Now that the 2013 draft is over, I'm going to try to organize a few draft-related Yankees thoughts. First, let's take a quick look at the Yankees inability to draft and develop a home-grown ace. I listed all pitchers who averaged 30 starts and 200 innnings over the last four years, with a 120 ERA+. I added a couple other names, and I think that gives us a reasonable list of current "aces" - dependable, successful pitchers who you'd want to build your rotation around (or would have two years ago):
Cliff Lee: 4th round, 2000 Expos
Tim Lincecum: 1st round (10th overall), 2006 Giants
The two biggest takeaways from this are that most future aces are top-20 picks, and that Cliff Lee was really drafted by the Expos. Of the 16 pitchers identified, 14 of them were subject to the draft. Of those 14, 11 were first round selections, and nine were taken in the first 20 picks. How often have the Yankees had one of the first 20 picks? Twice in the last 20 years - in 2005, when they took CJ Henry (an Oklahoma high school shortshop, which was a questionable pick at the time), and in 1996 when they took LHP Eric Milton from the University of Mayland (who they turned into Chuck Knoblauch). They also had the 13th pick in 1993 (Matt Drews), the 6th pick in 1992 (Derek Jeter), and the first overall pick in 1991 (Brien Taylor). Of course, those three picks all followed losing seasons. Combined with their seemingly annual big free agent signing, the Yankees near-annual 95 wins and playoff appearance means they are usually picking well after future aces can be reasonably expected to be available.
Speaking of losing seasons and first round draft picks, between 1978 (when they took Rex Hudler, Matt Winters and Brian Ryder in the first round) and 1990 (when they took Carl "dinosaur" Everett), the Yankees had exactly two first round picks. Total. In 11 years. They didn't have their first pick until the third round in 1987, and didn't have their first pick until the fourth round in three separate years (1980, 1983 and 1988). Yikes.
So who was the last real "ace" drafted and developed by the Yankees? With all due respect to Andy Pettitte, I'm going to go with Ron Guidry, who they drafted in 1971. Gator had a 9-year run (1977-1985) in which his average season was 32 games, 222 IP, a 17-7 record, and a 3.15 ERA (123 ERA+). Pettitte has only three seasons total with 30 starts, 200 IP, and an ERA+ of 120 or better, but one of those, and probably his best single season, was with the Astros in 2005. For the record, Andy did have a 10-year run (1996-2005) in which he averaged 30 starts, 192 IP, a 16-8 record and a 3.74 ERA (122 ERA+). In Yankees-only seasons, it was eight years averaging 32 games, 202 IP, a 17-8 record and a 3.92 ERA (117 ERA+). In the only two full seasons in the rotation before hurting his foot running the bases, Chien-Ming Wang averaged 32 starts, 209 IP, a 19-6 record, with a 3.67 ERA (123 ERA+). Incredibly enough, those are the best home-grown starters they've employed in the amateur draft era. In the modern 1993-2012 dynasty, they've used free agency and the prospects they have developed to trade for aces - Jimmy Key, David Cone, David Wells, Roger Clemens, Mike Mussina, and Sabathia.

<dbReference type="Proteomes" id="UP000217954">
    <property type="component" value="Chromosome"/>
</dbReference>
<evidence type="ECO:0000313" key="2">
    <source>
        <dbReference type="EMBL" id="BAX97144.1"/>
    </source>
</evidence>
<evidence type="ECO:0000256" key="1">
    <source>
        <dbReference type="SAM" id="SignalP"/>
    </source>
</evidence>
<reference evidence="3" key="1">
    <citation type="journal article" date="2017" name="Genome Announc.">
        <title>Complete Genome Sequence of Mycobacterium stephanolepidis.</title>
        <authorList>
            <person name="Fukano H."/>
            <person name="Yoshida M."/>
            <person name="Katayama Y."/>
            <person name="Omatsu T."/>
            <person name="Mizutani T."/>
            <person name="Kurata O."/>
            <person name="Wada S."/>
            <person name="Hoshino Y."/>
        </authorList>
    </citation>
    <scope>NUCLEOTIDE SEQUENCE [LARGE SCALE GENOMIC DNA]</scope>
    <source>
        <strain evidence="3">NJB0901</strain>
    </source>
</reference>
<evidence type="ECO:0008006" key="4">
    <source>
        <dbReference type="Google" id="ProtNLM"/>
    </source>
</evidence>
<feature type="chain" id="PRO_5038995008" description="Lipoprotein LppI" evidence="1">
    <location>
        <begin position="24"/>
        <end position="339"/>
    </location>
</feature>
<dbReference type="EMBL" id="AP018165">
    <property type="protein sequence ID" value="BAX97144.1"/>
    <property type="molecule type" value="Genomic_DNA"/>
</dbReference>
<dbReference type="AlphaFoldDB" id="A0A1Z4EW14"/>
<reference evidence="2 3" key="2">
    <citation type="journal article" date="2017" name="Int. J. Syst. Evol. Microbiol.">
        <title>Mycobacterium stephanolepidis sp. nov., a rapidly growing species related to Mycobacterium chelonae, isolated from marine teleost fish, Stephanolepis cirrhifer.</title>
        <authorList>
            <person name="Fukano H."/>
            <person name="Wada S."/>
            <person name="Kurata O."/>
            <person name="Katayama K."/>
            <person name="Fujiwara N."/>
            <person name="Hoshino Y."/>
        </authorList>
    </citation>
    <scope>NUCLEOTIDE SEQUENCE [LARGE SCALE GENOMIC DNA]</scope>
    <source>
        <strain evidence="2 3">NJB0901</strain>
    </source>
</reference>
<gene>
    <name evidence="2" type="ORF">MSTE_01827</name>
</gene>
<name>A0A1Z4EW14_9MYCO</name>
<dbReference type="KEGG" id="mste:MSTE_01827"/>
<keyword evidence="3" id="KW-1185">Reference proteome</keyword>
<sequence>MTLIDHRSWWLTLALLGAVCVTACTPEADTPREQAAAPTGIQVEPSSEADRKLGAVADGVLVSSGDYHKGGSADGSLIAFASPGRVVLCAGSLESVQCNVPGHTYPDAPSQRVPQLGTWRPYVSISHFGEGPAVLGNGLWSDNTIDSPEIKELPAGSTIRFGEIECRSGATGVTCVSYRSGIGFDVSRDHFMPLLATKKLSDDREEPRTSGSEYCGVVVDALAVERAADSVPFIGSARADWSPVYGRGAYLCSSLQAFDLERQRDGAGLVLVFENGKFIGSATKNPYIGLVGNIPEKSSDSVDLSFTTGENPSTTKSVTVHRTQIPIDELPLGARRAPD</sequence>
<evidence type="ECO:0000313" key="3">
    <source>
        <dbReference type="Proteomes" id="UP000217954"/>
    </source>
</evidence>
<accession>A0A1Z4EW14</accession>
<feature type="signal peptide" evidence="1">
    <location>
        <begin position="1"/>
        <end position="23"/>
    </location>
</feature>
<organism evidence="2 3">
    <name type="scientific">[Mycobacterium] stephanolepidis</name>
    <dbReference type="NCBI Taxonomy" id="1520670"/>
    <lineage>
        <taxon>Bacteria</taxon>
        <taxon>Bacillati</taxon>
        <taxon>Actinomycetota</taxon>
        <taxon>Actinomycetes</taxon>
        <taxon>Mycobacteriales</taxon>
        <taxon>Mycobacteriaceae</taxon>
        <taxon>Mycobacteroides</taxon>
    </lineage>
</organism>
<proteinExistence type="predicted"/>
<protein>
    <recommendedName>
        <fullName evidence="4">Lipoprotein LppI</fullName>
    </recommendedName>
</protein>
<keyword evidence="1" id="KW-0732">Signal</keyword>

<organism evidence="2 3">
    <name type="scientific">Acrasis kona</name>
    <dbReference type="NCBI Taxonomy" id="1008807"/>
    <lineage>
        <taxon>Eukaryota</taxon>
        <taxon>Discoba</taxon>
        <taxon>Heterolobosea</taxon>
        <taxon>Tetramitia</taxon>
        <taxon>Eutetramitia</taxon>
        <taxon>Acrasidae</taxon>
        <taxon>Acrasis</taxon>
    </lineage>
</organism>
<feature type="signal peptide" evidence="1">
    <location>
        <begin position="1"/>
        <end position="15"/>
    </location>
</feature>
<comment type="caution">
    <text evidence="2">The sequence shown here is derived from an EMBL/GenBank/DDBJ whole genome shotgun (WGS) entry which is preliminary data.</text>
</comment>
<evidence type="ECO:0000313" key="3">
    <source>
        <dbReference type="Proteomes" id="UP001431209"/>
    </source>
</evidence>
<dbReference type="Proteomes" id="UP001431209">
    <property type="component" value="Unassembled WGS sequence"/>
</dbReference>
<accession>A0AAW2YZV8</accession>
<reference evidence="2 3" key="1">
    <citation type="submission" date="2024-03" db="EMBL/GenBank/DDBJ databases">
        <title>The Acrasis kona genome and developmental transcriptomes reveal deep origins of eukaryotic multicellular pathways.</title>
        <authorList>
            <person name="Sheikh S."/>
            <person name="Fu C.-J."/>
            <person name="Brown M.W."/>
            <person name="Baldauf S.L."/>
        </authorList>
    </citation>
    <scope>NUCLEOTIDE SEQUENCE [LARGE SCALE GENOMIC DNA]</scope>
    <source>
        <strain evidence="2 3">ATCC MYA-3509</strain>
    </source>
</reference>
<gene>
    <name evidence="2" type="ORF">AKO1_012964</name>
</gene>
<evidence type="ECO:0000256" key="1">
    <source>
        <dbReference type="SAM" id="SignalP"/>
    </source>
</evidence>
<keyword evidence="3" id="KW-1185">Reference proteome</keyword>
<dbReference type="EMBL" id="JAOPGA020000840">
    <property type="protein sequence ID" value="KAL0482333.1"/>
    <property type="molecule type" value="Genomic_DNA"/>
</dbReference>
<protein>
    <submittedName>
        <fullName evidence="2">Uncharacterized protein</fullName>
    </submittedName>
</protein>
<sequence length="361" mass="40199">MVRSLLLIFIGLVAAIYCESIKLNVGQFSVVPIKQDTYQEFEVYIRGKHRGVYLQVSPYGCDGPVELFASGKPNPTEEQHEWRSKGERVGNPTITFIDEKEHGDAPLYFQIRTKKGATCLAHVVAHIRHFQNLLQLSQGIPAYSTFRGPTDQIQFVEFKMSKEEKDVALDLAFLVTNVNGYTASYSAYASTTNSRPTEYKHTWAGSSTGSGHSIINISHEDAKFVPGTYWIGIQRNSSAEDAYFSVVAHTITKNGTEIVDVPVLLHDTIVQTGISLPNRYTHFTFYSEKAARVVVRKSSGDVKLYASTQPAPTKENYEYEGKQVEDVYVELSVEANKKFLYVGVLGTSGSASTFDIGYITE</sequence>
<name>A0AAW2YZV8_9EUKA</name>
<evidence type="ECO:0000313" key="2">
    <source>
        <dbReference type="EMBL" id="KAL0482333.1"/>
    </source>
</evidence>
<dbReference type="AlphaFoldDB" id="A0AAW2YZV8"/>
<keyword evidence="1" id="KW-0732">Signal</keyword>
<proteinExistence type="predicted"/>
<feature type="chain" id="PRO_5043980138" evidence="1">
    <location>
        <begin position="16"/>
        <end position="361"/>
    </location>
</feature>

So I guess we're done with the formally organized portion of this post, and we'll just move on to random draft notes I find interesting. Okay? Great . . .
What were the Yankees most successful drafts? I'm going to go with 2006 or 1990. The class of 2006 has 10 major leaguers, including Ian Kennedy, Joba Chamberlain and David Robertson. The class of 1990 has eight major leaguers, including Andy Pettitte, Jorge Posada and Carl Everett. 1981 was also a good one - Fred McGriff, Bob Tewksbury, Mike Pagliarulo and John Elway.
Worst drafts? 1980 produced two major leaguers, who totaled -1.6 WAR. 1969 also produced two major leaguers, and -0.1 WAR.
Did you know the Yankees drafted Fred Lynn? It's true - they took him in the third round of the 1970 draft, but he went to USC instead, and was drafted by the Red Sox in 1973.
The most recent Yankee draftee to debut in the majors is Preston Claiborne, from the class of 2010.
The most ancient Yankee draftee still playing is, of course, Andy Pettitte, from the 1990 draft.
The Yankees drafted Bo Jackson and BJ Surhoff in 1982, although neither signed.